Government buildings and offices tend to be old and run-down. Given that wait times drag on interminably, you'd think they might provide such basics as comfortable chairs with charging stations and work booths for your laptop and Wi-Fi, but no. They could pick up a cue from restaurants that give you a buzzer or text you to let you know when your table is ready so you could get coffee or whatever while you're waiting. Right. As if they care.
God help you if you try to call a government office. Crazy voicemail phone trees, brief office hours (they're open while you're working), long hold times, arbitrary disconnections and, if you ever get through, probably no help in the end.
Obviously, there are dedicated public servants who view taxpayers as valuable customers and work hard to help them. But these saints are exceptional. Here we're discussing your typical interaction with government and government workers. Those interactions suck.
When it comes to injustice and inconvenience, these problems pale next to getting blown up by a Hellfire missile or being raped or succumbing to cancer. Nevertheless, they have serious repercussions.
Lousy customer service by government inexorably creates and grows contempt, not merely for specific government agencies, such as the police, but for government in general. Particularly on the right, opportunistic politicians exploit the resentments of people who feel mistreated and neglected by a government that supposedly serves them. "I get nothing from the government, and I work hard. Get rid of welfare for lazy slobs!" As Ronald Reagan said, government is the problem, not the solution.
Anti-government sentiment is a major motivation for Donald Trump's tea party base. Liberal entreaties that we ought to appreciate such important "socialist" government services as pollution control and public universities that educate our children fall on deaf ears (and not just among conservatives) because those positives are psychological abstractions.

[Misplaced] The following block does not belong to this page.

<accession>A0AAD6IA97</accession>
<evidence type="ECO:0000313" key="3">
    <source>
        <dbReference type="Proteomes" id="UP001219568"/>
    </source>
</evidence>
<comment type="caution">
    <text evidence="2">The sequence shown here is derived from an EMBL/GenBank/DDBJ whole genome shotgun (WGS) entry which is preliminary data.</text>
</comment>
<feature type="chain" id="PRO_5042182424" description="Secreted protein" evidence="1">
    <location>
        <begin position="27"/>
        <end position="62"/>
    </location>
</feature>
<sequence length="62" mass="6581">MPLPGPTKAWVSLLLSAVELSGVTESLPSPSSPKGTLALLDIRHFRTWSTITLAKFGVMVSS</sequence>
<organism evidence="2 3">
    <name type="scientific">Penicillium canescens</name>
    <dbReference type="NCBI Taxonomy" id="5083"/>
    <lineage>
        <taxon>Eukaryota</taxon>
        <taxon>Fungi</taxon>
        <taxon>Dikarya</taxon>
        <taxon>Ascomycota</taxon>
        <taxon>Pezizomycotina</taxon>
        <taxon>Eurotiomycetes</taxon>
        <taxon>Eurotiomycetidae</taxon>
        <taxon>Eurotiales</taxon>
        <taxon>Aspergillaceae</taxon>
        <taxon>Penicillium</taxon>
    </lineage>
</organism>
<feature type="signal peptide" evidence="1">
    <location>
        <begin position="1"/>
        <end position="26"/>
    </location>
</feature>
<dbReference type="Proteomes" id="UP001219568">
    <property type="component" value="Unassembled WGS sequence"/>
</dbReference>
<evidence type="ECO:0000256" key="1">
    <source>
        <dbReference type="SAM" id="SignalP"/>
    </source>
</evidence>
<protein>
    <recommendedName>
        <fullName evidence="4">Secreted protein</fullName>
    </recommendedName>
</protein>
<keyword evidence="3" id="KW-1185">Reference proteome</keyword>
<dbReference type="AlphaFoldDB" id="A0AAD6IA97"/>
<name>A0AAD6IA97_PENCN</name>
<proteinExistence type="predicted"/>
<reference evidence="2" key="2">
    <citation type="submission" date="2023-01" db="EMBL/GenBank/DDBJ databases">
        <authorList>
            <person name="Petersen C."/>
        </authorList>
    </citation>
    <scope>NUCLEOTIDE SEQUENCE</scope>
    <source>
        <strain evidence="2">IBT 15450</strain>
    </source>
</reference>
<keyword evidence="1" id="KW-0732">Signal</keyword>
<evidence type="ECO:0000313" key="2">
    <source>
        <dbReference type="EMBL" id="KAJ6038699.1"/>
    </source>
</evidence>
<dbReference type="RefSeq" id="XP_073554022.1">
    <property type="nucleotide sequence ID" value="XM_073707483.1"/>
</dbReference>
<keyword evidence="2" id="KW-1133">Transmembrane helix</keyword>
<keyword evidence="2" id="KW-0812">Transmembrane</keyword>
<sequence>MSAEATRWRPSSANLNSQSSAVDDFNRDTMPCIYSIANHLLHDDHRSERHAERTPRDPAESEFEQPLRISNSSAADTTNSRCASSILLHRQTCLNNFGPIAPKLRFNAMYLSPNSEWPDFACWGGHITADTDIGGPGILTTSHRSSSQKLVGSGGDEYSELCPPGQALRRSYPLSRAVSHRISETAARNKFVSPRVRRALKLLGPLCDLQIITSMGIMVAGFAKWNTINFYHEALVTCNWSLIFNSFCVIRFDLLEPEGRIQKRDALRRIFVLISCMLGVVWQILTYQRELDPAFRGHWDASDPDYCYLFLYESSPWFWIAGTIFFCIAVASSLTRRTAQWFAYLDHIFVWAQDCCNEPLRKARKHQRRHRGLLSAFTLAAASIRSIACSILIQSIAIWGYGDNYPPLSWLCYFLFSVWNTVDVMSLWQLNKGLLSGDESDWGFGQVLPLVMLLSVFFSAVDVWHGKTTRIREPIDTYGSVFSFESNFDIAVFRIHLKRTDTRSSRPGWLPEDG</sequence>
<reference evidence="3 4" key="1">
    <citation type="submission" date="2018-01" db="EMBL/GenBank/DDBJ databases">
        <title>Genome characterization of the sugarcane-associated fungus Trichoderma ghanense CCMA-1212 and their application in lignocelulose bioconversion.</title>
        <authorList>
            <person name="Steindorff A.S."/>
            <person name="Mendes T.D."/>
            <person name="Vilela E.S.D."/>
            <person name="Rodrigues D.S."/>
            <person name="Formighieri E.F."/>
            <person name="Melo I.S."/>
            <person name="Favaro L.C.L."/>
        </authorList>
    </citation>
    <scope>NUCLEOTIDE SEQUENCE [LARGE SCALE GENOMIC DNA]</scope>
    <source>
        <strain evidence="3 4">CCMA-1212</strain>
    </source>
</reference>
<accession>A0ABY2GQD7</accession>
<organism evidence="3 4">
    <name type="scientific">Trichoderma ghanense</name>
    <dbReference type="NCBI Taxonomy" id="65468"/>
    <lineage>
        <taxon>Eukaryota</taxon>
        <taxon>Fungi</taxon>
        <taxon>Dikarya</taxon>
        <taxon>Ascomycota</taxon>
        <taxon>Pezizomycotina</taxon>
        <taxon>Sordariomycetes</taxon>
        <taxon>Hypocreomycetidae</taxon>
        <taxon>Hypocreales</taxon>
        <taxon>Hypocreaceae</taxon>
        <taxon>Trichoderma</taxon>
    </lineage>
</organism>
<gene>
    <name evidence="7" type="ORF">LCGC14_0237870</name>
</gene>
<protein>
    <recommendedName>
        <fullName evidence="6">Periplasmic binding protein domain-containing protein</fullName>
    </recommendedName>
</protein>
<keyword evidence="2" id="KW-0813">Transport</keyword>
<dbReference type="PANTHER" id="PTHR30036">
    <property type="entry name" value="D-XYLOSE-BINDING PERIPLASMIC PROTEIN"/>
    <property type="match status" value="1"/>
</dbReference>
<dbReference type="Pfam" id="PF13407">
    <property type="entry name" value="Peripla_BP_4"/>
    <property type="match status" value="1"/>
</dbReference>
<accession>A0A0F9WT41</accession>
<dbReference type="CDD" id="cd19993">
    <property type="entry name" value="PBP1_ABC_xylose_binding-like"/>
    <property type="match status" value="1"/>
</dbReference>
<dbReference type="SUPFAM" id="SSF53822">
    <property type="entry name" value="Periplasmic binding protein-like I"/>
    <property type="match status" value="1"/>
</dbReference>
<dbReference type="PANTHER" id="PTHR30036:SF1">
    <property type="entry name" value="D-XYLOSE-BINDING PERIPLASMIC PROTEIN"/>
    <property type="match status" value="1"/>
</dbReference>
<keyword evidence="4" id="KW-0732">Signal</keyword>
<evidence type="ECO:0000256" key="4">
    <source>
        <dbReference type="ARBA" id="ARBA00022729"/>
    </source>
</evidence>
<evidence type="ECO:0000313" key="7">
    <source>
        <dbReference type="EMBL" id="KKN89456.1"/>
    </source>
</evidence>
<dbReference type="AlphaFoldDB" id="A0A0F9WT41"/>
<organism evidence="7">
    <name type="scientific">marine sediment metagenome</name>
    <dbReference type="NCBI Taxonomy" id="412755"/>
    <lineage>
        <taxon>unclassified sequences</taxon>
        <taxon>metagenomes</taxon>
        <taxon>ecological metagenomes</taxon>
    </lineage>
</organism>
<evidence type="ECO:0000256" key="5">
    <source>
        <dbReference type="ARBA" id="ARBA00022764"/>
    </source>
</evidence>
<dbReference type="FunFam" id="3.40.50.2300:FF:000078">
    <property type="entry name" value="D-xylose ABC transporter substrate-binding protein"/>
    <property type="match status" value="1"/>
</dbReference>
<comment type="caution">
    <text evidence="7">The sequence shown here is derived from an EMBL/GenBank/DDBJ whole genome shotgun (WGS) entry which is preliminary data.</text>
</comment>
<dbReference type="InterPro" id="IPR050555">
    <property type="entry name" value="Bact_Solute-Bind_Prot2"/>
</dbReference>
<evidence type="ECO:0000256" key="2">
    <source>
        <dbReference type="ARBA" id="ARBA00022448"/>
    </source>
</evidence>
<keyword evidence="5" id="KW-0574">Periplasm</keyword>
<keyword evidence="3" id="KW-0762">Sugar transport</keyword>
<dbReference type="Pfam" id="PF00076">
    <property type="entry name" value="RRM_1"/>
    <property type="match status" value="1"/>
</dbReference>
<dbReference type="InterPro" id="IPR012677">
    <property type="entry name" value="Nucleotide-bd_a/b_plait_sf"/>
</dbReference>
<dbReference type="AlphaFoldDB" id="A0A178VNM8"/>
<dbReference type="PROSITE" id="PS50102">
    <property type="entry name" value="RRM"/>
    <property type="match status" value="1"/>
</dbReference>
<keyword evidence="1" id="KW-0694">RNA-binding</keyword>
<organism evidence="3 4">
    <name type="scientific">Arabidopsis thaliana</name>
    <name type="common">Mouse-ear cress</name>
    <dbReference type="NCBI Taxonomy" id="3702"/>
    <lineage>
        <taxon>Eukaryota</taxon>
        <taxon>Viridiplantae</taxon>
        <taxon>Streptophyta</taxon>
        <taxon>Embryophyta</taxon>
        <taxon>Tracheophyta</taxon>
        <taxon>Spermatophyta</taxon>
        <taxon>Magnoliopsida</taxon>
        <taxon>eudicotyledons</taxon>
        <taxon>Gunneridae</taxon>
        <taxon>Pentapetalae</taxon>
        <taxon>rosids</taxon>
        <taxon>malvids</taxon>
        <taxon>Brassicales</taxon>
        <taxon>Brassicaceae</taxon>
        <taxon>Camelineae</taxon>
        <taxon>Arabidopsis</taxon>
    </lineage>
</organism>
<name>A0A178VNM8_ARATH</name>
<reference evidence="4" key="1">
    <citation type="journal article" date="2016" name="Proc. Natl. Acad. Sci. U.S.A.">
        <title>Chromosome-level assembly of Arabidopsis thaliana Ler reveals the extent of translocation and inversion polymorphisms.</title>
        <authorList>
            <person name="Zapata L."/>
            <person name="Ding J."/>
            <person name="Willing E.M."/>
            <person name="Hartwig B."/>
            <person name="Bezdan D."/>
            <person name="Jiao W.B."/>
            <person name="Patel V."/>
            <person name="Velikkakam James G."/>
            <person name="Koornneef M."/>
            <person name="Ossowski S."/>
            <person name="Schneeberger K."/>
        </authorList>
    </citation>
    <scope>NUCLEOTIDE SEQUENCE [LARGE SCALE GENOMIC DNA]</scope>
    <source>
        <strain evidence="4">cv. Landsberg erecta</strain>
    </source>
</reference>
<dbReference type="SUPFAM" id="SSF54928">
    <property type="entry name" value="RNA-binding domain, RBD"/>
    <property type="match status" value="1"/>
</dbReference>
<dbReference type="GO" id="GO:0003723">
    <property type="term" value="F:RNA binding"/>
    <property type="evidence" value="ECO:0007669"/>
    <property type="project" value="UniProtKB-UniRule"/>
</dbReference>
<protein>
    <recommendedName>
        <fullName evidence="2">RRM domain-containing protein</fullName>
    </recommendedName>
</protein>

Our material day-to-day interfacing with government is as I describe it above: relentlessly negative. It sucks away our cash, slows us down and disrespects us.
Crappy government is more of a feature than a bug. Offices are poorly maintained and uncomfortably furnished for a reason: Budget planners don't prioritize renovations. Financial cutbacks in the public sector mean below-market salaries and dead-end jobs without opportunity to advance, so it's hard to attract the best and smartest workers. You can't blame those who get stuck there -- even the good ones -- for turning surly.
Bureaucratic dysfunction is so entrenched it's hard to imagine an improvement. But the blowback will come.
Look at images of revolutionary uprisings throughout history. Crowds of people consumed with rage roam the streets destroying everything in sight.
Look at images of collapse -- hollow expressions from years of being beaten down.
Whether by revolution or by implosion, a system that ladles out as many industrial-sized buckets of contempt-provoking annoyance and oppression as the U.S. government must inevitably go the way of that suicidal, idiotic store.
Ted Rall, an editorial cartoonist, columnist and graphic novelist, is the author of "Francis: The People's Pope."